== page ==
Iraqi Journal of Medical Sciences

Vol. 10 Issue 1 January - March / 2012
Published on website | Date : 2016-04-04 23:42:50


Ali AA Sahib, Muataz AM Al-Qazzaz, Saad K Kareem


Background:Polyvinyl chloride (PVC) is used in production and manufacturing of many essential tools for example plastic pipes, fabric, cables, decorative products etc.). Its production is impossible without the use of vinyl chloride monomer (VCM), which can cause liver damage in long-term.
Objective:To assess the effects of mild to moderate long term exposure to VCM on liver and to assess the importance of liver enzyme measurements as screening tools.
Methods:In this study, measurement of serum levels of liver enzymes of 64 exposed workers and 61control workers was carried out starting from the first of October 2010 till the end of January 2011. All of the studied cases were worked in a poly vinyl chloride (PVC) production unit in three polyvinyl chloride factories and considered as target population for detection of any possible industrial vinyl chloride associated liver enzymes changes. The controls were randomly selected from office personnel of the same factories. Biochemical paramedics and a questionnaire method were used for analysis and in both groups.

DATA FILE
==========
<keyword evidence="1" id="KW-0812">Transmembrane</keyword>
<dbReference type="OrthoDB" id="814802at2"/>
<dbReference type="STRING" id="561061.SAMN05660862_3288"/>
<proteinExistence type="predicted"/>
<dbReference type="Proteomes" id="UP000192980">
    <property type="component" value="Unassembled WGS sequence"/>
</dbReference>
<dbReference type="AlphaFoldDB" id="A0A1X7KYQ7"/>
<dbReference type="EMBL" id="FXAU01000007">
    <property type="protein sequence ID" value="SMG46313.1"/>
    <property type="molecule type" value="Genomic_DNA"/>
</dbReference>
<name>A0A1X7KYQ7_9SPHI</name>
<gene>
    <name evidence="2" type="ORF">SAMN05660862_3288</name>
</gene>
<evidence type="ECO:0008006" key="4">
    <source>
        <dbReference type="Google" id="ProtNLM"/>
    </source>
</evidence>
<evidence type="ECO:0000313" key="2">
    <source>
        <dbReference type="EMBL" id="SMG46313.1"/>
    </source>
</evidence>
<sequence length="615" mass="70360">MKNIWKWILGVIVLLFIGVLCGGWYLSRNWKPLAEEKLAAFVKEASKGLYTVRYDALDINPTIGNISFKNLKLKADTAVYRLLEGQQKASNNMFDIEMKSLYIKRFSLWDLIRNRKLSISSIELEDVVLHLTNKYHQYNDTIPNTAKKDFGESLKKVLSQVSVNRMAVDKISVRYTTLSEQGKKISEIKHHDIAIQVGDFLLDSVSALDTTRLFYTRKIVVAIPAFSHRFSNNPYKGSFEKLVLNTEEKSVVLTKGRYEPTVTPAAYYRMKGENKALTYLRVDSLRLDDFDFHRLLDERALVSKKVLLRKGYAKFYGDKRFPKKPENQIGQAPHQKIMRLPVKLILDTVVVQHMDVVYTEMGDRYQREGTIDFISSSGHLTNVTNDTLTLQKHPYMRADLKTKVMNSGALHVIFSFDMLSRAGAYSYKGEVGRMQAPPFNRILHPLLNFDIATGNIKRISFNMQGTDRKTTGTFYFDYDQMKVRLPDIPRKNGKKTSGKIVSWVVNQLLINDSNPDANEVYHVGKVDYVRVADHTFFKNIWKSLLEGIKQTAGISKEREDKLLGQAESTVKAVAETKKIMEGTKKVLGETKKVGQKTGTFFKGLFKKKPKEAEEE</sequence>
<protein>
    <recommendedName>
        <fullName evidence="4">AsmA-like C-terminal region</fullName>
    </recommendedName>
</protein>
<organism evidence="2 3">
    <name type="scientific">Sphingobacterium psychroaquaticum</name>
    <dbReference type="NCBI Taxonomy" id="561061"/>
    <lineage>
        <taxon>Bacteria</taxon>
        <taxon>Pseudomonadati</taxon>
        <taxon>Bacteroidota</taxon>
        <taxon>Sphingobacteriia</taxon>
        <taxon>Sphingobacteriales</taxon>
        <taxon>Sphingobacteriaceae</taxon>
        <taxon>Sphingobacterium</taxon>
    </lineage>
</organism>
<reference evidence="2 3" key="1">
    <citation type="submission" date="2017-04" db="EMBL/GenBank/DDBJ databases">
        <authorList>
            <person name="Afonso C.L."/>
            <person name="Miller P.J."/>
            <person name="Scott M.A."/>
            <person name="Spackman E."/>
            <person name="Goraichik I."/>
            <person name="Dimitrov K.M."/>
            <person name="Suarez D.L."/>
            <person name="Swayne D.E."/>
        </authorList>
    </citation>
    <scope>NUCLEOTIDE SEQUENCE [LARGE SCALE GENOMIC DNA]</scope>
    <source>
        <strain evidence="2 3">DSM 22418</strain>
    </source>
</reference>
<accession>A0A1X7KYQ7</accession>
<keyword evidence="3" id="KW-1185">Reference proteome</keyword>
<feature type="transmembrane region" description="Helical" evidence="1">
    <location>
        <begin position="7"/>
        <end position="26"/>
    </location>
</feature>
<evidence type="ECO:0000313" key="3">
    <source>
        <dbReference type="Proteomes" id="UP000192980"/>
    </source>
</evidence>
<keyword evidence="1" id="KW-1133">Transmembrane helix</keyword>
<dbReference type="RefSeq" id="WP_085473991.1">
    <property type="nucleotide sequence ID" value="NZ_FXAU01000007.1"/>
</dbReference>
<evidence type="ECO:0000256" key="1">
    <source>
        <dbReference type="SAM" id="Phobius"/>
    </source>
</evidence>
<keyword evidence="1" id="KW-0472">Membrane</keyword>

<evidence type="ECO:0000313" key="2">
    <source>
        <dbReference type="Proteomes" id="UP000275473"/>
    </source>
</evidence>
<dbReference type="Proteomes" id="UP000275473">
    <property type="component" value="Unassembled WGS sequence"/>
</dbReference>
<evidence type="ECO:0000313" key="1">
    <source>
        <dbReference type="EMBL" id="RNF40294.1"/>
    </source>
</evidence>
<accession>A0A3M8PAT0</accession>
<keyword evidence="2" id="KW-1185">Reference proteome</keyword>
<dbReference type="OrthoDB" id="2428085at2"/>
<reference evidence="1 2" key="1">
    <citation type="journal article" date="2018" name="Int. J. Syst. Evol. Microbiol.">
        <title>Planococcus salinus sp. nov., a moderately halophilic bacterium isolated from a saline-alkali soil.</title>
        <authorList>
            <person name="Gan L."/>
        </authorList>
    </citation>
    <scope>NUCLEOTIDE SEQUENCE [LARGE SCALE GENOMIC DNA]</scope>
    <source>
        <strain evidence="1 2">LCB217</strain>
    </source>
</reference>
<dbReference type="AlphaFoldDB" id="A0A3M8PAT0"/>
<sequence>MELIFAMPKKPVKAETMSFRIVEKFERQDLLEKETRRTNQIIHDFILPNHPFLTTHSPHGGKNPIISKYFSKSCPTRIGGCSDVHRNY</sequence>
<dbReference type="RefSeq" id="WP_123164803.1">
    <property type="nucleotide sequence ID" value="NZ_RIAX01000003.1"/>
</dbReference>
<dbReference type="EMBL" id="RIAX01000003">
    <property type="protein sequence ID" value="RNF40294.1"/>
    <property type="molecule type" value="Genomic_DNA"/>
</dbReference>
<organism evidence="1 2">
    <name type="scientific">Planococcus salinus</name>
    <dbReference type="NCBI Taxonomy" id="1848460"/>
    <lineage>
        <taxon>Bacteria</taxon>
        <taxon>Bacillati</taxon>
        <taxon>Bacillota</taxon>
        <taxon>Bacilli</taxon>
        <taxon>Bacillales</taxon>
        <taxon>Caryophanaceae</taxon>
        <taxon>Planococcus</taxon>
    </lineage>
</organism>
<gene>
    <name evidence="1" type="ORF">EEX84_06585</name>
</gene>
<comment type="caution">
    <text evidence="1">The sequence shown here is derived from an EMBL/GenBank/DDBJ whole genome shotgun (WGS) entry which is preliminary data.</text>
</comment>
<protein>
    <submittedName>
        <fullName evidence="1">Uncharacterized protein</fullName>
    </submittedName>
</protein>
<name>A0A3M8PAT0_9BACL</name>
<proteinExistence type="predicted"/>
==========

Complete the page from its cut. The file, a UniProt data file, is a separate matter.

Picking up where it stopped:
Results:Both groups have a similar age structure. Statistical difference was noted between the alanine aminotransferase (ALT) and gamma-glutamyl transferase (GGT) mean values for both the exposed and non-exposed groups. The mean values for alpha-2-globulin and gamma-globulin in both exposed and non exposed groups of serum electrophoresis were statistically significant. The relative risk for the exposed workers was higher than that one for all other variables. It was the highest and most significant for gamma-globulin abnormal values associated among the exposed group followed by the relative risk of alpha-2- globulin.
Conclusion:Liver function tests with serum protein electrophoresis are useful to detect hepatic damage among workers exposed to polyvinylchloride.
Key words:Liver Enzymes, Workers, Protein Electrophoresis, Vinyl Chloride